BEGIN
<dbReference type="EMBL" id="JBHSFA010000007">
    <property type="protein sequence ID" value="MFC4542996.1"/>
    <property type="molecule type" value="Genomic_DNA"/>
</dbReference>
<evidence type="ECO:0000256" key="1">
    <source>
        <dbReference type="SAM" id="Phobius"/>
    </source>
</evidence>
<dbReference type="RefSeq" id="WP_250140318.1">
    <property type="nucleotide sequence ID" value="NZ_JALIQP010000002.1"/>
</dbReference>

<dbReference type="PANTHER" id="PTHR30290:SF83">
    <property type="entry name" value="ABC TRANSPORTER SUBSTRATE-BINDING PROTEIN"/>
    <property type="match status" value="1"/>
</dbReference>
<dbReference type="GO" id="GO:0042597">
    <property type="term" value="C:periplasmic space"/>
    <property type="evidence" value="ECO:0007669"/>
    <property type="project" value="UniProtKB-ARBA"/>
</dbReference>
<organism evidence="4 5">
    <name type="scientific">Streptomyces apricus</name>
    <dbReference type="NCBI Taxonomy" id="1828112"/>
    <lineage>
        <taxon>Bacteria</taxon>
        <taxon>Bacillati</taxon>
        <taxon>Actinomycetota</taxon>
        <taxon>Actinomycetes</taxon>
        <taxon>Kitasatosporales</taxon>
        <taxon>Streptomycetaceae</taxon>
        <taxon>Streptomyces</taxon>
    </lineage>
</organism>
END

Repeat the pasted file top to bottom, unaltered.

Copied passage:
<dbReference type="EMBL" id="JBHSFA010000007">
    <property type="protein sequence ID" value="MFC4542996.1"/>
    <property type="molecule type" value="Genomic_DNA"/>
</dbReference>
<evidence type="ECO:0000256" key="1">
    <source>
        <dbReference type="SAM" id="Phobius"/>
    </source>
</evidence>
<dbReference type="RefSeq" id="WP_250140318.1">
    <property type="nucleotide sequence ID" value="NZ_JALIQP010000002.1"/>
</dbReference>

<dbReference type="PANTHER" id="PTHR30290:SF83">
    <property type="entry name" value="ABC TRANSPORTER SUBSTRATE-BINDING PROTEIN"/>
    <property type="match status" value="1"/>
</dbReference>
<dbReference type="GO" id="GO:0042597">
    <property type="term" value="C:periplasmic space"/>
    <property type="evidence" value="ECO:0007669"/>
    <property type="project" value="UniProtKB-ARBA"/>
</dbReference>
<organism evidence="4 5">
    <name type="scientific">Streptomyces apricus</name>
    <dbReference type="NCBI Taxonomy" id="1828112"/>
    <lineage>
        <taxon>Bacteria</taxon>
        <taxon>Bacillati</taxon>
        <taxon>Actinomycetota</taxon>
        <taxon>Actinomycetes</taxon>
        <taxon>Kitasatosporales</taxon>
        <taxon>Streptomycetaceae</taxon>
        <taxon>Streptomyces</taxon>
    </lineage>
</organism>